Abstract

“Dickinson’s Lyric Materialism” responds to Virginia Jackson’s compelling suggestion that reading practices, rather than compositional intentions, are responsible for the production of what we have come to think of as quintessentially “lyric” poetry. Reading lists and passages from nineteenth-century gardening manuals as potentially lyric, and poems by Dickinson as compressed directives for the identification or contemplation of nature, I argue that the particular lyricism of Dickinson’s work can be located neither purely in the expectations of a reader, nor in formulations of lyric as a hermetic literary form. Rather, Dickinson’s lyric materialism lies in her work’s resistance to predetermined notions of the natural world as legible.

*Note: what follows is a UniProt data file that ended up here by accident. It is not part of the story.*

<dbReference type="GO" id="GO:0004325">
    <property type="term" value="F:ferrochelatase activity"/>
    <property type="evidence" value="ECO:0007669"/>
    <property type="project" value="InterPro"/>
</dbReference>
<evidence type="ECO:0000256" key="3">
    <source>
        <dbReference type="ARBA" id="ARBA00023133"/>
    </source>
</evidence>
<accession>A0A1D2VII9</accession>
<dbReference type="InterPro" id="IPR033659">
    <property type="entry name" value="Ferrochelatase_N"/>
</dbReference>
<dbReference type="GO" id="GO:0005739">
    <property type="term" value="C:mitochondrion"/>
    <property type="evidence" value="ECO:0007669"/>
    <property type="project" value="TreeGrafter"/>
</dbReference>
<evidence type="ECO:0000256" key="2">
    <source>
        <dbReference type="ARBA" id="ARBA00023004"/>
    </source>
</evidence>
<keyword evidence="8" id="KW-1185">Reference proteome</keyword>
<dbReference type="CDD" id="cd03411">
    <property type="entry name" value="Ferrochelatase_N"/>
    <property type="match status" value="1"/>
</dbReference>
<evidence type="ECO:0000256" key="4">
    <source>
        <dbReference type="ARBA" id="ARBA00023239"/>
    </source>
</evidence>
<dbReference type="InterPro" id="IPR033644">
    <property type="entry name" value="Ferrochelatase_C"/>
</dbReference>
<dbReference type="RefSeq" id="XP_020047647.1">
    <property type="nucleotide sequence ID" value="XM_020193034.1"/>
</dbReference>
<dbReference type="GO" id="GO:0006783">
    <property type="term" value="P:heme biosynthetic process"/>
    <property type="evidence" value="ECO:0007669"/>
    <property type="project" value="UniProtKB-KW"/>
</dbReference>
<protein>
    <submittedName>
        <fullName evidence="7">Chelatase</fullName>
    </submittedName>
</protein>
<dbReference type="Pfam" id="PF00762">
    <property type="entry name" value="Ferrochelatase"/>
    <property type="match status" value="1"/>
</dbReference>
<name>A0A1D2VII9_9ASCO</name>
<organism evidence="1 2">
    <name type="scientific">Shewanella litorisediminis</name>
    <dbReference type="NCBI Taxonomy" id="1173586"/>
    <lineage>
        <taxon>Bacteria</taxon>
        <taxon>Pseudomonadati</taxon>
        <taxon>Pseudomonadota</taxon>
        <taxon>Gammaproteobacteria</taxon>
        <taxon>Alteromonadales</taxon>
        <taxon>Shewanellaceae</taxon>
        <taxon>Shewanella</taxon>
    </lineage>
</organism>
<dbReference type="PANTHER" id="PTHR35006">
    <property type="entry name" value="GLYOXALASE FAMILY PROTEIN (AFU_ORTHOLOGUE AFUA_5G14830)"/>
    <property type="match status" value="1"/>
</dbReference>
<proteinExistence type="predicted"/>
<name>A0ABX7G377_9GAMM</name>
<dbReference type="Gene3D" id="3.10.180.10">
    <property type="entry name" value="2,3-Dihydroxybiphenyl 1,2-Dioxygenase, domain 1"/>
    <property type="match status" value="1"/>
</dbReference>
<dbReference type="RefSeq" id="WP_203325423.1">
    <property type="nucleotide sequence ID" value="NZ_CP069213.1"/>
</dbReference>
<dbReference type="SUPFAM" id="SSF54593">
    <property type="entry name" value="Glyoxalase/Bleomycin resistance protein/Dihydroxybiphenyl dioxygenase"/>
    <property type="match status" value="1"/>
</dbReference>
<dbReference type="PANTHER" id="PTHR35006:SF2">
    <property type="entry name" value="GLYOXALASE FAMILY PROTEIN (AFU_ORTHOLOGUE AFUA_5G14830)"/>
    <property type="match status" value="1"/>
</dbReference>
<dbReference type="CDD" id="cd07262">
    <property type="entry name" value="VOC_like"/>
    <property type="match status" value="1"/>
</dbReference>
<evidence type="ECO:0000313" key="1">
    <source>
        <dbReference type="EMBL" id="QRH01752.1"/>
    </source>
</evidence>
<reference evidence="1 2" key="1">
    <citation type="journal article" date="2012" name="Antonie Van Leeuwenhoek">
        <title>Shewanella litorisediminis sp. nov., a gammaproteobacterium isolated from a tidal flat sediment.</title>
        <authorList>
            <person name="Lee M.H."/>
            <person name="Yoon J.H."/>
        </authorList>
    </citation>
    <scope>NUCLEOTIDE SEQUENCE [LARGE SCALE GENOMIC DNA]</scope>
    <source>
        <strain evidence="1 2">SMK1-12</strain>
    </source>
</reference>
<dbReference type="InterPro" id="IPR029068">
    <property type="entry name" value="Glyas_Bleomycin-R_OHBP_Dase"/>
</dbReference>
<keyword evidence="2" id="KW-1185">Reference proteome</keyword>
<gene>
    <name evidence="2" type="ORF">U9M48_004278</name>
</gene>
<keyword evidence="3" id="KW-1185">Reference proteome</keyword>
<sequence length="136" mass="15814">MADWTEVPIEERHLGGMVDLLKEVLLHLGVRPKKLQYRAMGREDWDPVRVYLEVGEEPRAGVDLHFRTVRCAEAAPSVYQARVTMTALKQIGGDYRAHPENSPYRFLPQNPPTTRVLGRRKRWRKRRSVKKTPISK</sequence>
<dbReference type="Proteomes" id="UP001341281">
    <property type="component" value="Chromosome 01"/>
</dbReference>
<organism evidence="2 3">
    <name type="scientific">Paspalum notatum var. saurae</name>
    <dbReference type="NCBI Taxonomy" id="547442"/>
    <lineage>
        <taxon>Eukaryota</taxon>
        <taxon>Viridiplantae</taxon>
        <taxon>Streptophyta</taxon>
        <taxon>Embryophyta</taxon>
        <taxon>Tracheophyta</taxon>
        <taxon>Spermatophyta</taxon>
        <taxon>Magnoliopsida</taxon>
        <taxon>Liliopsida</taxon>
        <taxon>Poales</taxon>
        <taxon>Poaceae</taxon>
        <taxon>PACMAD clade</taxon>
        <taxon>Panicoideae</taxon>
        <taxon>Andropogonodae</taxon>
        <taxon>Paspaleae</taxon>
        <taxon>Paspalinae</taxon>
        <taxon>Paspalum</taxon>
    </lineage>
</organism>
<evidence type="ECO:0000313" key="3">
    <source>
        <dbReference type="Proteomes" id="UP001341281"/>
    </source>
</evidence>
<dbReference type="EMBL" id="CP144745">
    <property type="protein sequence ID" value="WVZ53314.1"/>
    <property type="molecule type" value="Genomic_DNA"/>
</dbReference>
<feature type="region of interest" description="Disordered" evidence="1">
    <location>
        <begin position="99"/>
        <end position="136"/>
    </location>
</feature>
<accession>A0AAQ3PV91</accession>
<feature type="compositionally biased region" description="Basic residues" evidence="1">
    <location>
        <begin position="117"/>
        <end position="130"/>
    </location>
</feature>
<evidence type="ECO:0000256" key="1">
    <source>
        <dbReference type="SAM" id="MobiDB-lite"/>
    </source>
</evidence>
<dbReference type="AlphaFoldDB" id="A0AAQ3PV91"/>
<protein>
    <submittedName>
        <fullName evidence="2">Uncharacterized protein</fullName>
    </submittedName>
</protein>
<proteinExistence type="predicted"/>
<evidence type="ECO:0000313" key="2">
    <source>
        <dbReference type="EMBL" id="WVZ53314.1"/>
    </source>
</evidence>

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Additional Information

ISSN
1096-858X
Print ISSN
1059-6879
Pages
pp. 57-78
Launched on MUSE
2012-05-06
Open Access
No
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